Workstation Vendors Respond to Lower Dose CT Scanning
“If the reconstruction software is capable of processing low-dose scans, then high-dose scans are not required, so the software itself has a direct impact on reduction of patient dose,” says Robert Taylor, PhD, president and CEO of workstation developer TeraRecon.
Most workstation vendors are now seeking to address the need to reconstruct images from lower dose scans, which are inherently noisier. “Even with more difficult data sets, CT workstations give you several tools to help your view,” says Tony DeFrance, MD, medical director of CVCTA Education Center in San Francisco. “With noisier images, we can use a thicker slice [reconstruction], or we can use the multiplanar imaging feature so we get multiple angles if the study has more noise from a lower radiation dose. There’s quite a bit of flexibility to balance those low-dose studies.”
CT technology and postprocessing workstations have advanced very rapidly over the first part of the 21st Century, and the results have been impressive, according to Rebecca Schwartz, MD, interim associate chief of radiology at St. Elizabeth’s Medical Center in Boston. “These advanced software programs have revolutionized our ability to safely take care of our patients,” says Schwartz. “They have allowed us to inject minimal amounts of contrast, use the least possible dose of radiation to be effective and produce imaging studies that can often replace multiple other tests, including invasive tests that used to require day-long or overnight hospital stays just to make a diagnosis that can now be made much more safely.”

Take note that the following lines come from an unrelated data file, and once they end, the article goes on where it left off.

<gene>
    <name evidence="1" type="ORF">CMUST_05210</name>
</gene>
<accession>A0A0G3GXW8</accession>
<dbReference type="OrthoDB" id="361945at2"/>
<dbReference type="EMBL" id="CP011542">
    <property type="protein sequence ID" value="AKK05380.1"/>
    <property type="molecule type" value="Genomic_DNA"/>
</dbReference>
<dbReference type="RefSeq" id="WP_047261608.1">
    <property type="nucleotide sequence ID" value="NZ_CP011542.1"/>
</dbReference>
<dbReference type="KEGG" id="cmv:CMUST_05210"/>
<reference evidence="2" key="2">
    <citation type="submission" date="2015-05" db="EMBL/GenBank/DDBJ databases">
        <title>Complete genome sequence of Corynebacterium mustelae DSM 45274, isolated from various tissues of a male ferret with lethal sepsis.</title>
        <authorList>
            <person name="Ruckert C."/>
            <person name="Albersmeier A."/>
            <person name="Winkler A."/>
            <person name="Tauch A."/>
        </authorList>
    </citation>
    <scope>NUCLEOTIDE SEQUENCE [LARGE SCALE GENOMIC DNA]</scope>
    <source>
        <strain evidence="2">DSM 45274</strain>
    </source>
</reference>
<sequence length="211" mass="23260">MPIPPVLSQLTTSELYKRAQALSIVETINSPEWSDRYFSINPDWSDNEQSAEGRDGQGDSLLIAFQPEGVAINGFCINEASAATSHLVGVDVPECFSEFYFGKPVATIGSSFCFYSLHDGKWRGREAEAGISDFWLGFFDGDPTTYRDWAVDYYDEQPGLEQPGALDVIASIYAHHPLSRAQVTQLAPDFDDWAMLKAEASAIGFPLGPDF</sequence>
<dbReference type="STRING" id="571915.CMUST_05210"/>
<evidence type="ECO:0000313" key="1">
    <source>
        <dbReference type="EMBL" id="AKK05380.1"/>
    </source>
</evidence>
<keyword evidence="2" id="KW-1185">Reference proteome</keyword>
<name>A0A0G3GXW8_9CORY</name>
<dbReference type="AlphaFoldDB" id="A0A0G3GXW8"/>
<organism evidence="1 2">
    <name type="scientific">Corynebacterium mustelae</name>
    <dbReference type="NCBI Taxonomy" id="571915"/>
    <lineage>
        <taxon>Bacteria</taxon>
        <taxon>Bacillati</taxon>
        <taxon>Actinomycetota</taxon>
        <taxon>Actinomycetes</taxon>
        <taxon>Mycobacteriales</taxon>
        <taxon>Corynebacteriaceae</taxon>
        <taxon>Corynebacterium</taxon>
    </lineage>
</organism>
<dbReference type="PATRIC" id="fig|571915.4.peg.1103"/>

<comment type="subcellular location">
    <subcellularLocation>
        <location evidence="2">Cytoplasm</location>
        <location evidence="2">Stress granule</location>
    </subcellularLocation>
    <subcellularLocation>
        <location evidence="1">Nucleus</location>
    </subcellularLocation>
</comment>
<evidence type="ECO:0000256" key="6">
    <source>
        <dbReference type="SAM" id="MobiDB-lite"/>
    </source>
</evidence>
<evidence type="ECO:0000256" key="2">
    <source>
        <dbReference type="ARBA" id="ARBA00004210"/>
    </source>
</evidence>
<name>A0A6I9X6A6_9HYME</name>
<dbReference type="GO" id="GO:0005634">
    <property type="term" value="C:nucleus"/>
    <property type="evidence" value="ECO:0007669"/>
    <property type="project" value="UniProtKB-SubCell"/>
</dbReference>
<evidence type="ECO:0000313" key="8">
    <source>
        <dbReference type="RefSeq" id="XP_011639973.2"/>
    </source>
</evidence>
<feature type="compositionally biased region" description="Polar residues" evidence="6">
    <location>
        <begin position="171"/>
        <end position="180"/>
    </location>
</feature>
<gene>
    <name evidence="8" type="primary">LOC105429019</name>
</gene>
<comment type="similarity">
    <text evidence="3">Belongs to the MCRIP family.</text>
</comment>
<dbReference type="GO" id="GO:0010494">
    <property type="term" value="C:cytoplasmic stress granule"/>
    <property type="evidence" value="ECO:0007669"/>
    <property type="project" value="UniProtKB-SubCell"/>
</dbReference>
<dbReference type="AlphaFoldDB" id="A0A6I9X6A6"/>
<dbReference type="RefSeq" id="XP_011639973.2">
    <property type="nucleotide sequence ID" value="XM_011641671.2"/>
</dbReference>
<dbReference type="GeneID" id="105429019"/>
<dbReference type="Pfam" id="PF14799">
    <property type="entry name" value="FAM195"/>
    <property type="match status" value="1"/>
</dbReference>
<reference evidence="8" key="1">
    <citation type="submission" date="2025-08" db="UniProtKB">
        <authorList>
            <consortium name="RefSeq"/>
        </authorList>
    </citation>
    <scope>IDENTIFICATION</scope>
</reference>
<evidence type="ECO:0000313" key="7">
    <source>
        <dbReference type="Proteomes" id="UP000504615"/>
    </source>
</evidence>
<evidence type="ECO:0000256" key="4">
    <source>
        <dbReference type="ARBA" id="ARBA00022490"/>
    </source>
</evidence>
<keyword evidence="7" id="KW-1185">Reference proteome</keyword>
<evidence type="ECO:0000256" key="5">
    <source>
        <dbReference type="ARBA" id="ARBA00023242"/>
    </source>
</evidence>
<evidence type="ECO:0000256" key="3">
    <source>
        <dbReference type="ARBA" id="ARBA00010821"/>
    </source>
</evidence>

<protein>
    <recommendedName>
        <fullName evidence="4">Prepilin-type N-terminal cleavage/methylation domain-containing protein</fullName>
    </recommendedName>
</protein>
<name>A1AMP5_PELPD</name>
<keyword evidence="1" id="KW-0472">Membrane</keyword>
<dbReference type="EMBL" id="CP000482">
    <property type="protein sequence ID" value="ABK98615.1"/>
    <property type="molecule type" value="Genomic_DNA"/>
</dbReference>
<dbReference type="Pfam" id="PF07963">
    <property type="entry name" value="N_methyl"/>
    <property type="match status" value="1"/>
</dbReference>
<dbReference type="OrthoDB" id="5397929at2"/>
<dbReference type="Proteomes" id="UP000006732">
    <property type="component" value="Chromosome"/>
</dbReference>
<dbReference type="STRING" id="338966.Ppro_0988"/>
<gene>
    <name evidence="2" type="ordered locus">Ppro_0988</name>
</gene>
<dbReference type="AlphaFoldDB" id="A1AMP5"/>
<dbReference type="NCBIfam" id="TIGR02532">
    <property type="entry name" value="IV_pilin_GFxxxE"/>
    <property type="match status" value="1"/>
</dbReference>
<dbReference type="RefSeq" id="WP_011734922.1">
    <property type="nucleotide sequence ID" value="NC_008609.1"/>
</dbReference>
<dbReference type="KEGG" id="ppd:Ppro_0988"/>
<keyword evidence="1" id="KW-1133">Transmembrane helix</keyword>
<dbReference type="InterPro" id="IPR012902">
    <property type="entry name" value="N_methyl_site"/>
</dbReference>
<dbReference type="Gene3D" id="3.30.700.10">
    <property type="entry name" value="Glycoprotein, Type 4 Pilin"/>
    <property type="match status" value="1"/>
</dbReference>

Simple yet sophisticated“The difficult, laborious post-processing of the past has been simplified to a remarkable degree,” says William Guy Weigold, MD, director of the cardiac CT program at Washington Medical Center, Washington, D.C. “In the past, I would have to pull up a data set and I’d see a 3D picture of someone’s entire chest,” says Weigold. He would then rotate that image around in space and electronically carve away the patient’s chest, ribs, lungs and blood vessels until he actually got down to the heart and could manually track out all of the coronary vessels. Today, the workstation software performs all that preliminary postprocessing in the background as the system boots up.
Four or five years ago, the steps needed to make reconstructions—that were “significantly inferior” to what Schwartz finds acceptable today—were so numerous that it discouraged widespread adoption of the technology. “So, typically, there might have been one technologist who knew how to use the workstation and the postprocessing would only get done when that tech could find the time to do it.
Schwartz also points out that advances in workstation technology have an impact on budgets. A few years ago, reconstructions could take longer than an hour and were performed by radiologists or cardiologists. “Not only was it an hour of time—it was an hour of very expensive time,” she says. “Now it takes 15 to 30 minutes of relatively inexpensive technologist time to make very high quality reconstructions.”
While workstations uniformly provide clinicians with an opportunity to improve imaging, workflow and patient care, there’s still room for improvement, says Geoffrey Rubin, MD, founder of the annual “Stanford Workstation Face-off” and medical director of the 3D laboratory at Stanford University in California. He says that as vendors have attempted to meet the technology demands of their customers, they’ve modified existing software applications, rather than start from scratch. “I can tell pretty quickly if I’m using an application that dates back to the 1990s,” says Rubin, which usually means that the workstation’s user interface is less than optimal.
Overall, however, advances in CT postprocessing hardware and software have made cardiac CT imaging much more user-friendly than in the past. No doubt, future refinements will improve postprocessing even further.